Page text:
I also think you are exaggerating the difficulty of learning new words by listening/exposure, but then, I *am* at an advanced level at listening/reading and I might be forgetting how difficult it used to be (unlike you, I do not spend a lot of time with people who speak Mandarin at a beginning/intermediate level).
Of course he’s going to spend 18 hours a day, the problem is that there aren’t more than 24 hours each day. I think you should take the timeframe into consideration more than you do. I mean, I don’t think Chinese is extremely hard to learn, I’ve even written a post about that, but I didn’t write that post with three months in mind. I think he will come pretty far, but if I’m going to be specific, there are a few things I think will be very, very hard. Mainly, talking accurately, understanding nativevs (when they speak to each other, not to him) and reading. He will learn a lot, but whether he reaches his goal or not is mostly dependent on the definitions of “social”, “some mistakes”, “hold up” and “conversational fluency”.
Having said that, I’m not going to comment on wether he will succeed or not. Talking about fluency in this way is almost meaningless. The important thing is that he’s trying and that he will be able to show people that they can learn a lot very quickly if they do it right. That’s good, provided that people don’t get frustrated and give up whet they realise that three months is probably not enough. So let’s turn more constructive, shall we? Do you have any other advice you think would help him? Personally, I think the tone recommendation I gave is crucial, but there might be other things I’ve forgotten.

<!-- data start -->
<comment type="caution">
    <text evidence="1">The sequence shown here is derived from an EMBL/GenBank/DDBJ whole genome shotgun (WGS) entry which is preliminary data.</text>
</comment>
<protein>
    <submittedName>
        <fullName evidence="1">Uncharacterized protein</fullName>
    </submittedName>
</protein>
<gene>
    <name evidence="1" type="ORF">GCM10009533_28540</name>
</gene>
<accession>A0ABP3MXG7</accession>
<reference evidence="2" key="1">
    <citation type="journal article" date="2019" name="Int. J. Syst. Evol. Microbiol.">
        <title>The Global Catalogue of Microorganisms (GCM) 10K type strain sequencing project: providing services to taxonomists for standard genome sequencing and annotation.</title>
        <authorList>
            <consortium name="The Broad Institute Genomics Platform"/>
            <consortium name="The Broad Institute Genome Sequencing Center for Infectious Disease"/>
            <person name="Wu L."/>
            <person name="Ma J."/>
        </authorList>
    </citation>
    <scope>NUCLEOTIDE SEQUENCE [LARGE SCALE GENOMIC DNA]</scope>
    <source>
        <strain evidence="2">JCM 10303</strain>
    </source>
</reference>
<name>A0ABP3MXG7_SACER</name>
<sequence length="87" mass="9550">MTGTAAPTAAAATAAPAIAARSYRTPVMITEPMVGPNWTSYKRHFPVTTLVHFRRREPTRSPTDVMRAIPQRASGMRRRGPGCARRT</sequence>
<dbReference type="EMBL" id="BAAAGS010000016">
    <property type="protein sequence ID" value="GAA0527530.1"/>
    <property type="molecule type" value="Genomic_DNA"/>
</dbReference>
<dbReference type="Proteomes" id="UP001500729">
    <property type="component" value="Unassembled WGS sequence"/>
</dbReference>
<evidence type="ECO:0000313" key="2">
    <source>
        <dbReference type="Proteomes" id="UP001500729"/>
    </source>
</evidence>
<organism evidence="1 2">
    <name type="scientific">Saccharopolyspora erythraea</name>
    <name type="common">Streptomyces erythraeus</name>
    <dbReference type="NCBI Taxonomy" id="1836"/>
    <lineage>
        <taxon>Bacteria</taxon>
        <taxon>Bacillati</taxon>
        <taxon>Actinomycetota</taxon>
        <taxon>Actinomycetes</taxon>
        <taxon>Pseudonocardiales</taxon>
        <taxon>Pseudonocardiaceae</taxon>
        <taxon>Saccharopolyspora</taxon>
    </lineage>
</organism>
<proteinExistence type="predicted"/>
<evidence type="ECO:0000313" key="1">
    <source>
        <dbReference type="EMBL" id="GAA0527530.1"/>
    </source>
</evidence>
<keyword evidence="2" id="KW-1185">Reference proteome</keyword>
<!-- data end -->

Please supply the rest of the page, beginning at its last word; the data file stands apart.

So here’s the thing. Benny has essentially rediscovered by himself what the Foreign Services Institute has said all along: European languages that are related to English are easiest to learn.
I believe because he has had some success using his method he has under-estimated the effort required to learn the “harder” languages.
That said. Benny’s method is much more efficient than the FSI’s old school method. They reckon it takes 500 hours to learn an easy language like french and 1,500 or so to learn a harder one. I think it is possible to achieve “fluency” in a level 1 language in 3 months using Benny’s method no problem if you put in about 3 hours per day of hard exposure to the language. That’s still about half the hours required according to the FSI’s old school method.
Also I’m not sure that C1 is necessary to be “fluent”. High B1/low B2 will cut it in almost every situation unless being a “professional” or a university student in the target language in question is the goal.
My gut feel is that it’s possible to get to B1 in an asian language spoken/listening in about 6-9 months by using Benny’s method. Reading and Writing are something else entirely.
I agree that in the beginning listening is very hard, maybe the hardest part in learning Chinese. It becomes even harder when you listen to people who doesn’t have standard pronunciation. What’s the situation in Taiwan by the way, do they usually have fairly standard Mandarin?